Comfort Food for an Uncomfortable Situation
I’ve already warned the Trio of my potential for imperfect friendship – and probably proven it a time or two. Yep, it’s confession time people so settle in.
I’m not saying I’m a horrible person, I’m just suggesting that you might reserve judgment until you hear the whole story and consider thoughtfully the full import of how YOU might react in a stressful, unexpected situation. It happened years ago when I was still working in the public school system and went to a conference in San Francisco with my dear colleague, Peggy. We had given the workshops on special education law a fair shake, but we were feeling restless and decided to skip an afternoon and see the city with an old friend of mine who lived in the area.
We spent the day seeing authentic sights like amazing poppy gardens, historic missions and a Catholic Church whose afternoon sun cast a breast like shadow on the nearby park. My friend really knows how to give a tour with local flair.
It was a trek back to the hotel from there, but this city is known for its transit system – The Bart. Surely two smart women from Wyoming could find their way back without too much trouble.
Turns out, there was only one flaw in our plan– we had to transfer to a bus and we didn’t know the name of our last stop. With hubris, faith, and a mere two days under our belt, we counted on the familiarity of the surrounding buildings, but newly descending night has a way of morphing the familiar into the foreign.
We gambled on a stop that appeared promising, but as the bus pulled away I felt it.
While there wasn’t an axe wielding psychopath near us at that moment, there was a palpable sense of lurking evil.
It was not good.
Peggy, graciously carrying our items in a backpack, and I reluctantly headed into what felt like the devil’s lair; an empty, foreboding street.
Right away, the ominous red flashing lights of an ambulance ahead confirmed my right to panic. I just kept thinking, Sweet Mother, we are going to die! Maybe someone already has! I was brought back to a terrifying reality when a homeless man’s sing-song voice mocked us from the shadows, “Welcome to the Tenderloin, are you sure you wanna go there?”
He was faceless and sounded like the Reaper.
And that’s when it happened.
I knew without a doubt that I could run faster than Peggy and her wellbeing was no longer of my concern. Sayonara, sister! Hope that creepy homeless man doesn’t kill you! I was smaller and faster and I didn’t look back.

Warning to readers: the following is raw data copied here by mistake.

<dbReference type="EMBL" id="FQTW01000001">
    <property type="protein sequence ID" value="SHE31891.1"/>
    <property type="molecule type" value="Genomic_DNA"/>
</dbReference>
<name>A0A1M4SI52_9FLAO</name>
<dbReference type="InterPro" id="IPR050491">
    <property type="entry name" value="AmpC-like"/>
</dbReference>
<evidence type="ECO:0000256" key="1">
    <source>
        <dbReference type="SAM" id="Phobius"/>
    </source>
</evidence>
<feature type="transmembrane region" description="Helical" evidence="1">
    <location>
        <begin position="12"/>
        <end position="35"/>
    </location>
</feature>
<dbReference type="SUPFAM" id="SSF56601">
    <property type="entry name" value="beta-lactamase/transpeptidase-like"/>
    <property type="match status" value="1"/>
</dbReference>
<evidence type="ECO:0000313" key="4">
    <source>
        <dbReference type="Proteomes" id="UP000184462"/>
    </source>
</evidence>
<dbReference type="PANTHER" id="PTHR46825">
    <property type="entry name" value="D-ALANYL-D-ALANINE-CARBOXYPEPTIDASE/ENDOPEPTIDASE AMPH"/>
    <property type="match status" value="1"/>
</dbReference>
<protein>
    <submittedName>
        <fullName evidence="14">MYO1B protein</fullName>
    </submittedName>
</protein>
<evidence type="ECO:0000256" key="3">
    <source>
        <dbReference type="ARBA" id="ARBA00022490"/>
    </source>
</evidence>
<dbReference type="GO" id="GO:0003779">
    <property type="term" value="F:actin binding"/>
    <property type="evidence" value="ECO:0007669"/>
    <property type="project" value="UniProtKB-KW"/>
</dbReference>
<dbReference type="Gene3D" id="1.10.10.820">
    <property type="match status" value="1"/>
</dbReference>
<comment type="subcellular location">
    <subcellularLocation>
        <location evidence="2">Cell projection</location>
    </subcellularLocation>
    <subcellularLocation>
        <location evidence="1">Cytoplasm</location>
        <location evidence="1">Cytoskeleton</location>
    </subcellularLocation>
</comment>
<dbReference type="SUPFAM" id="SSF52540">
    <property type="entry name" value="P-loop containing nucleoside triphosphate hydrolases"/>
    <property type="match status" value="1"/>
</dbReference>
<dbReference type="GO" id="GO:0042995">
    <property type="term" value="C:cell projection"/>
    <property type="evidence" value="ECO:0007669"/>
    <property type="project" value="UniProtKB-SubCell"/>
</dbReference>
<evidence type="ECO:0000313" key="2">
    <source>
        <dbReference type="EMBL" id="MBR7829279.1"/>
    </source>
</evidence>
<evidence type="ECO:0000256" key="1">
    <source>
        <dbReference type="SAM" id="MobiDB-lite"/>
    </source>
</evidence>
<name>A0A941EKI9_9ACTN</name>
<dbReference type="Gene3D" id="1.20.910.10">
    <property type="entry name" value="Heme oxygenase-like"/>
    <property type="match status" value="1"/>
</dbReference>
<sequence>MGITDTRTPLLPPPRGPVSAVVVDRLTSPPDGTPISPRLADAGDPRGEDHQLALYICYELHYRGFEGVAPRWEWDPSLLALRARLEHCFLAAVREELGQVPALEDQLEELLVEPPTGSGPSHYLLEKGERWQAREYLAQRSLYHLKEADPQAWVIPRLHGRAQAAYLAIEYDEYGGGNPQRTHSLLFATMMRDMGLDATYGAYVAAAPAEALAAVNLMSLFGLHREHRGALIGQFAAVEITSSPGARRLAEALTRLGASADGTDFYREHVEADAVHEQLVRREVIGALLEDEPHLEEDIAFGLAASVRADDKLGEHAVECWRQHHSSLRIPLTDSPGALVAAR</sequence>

I abruptly switched directions, turned a corner and practically crashed into a waiting taxi (I still don’t know why a random taxi was just sitting there). Peggy eventually caught up and we took that taxi to our hotel a block away.
That was literally the difference between heaven and hell, one damn block.
The entire episode seems rather benign now. No peril actually existed, but my gutless reaction blew the barn door off my self-image. It just seemed so against my nature.
The very act of leaving someone vulnerable is intolerable to me. I guess my willingness to sacrifice Peggy like a lamb just proves that we can't foretell our reaction in certain situations. We can try to control how we are in the world, but inevitably, moments like this will come out of nowhere and surprise us with a distasteful revelation about our primal selves.
I have gradually learned to accept that I am not perfect. In a flash of what I perceived as danger, a part of my true character was revealed and while it was uncomfortable to witness, I now search for moments of self-improvement through experience.
Integrating and accepting our flaws makes us more authentic and does not repel love, but rather invites it.
At least, that’s what my Trio friends tell me.
And if you happen to invite me for a little Friendship Soup, well, I’ll be there.
Unless you are serving it on a scary street in the dark.
Then, you’re on your own!
Peace & Light
Talk Back to the Trio
Have you ever judged someone in a tough situation based on how you think you would react?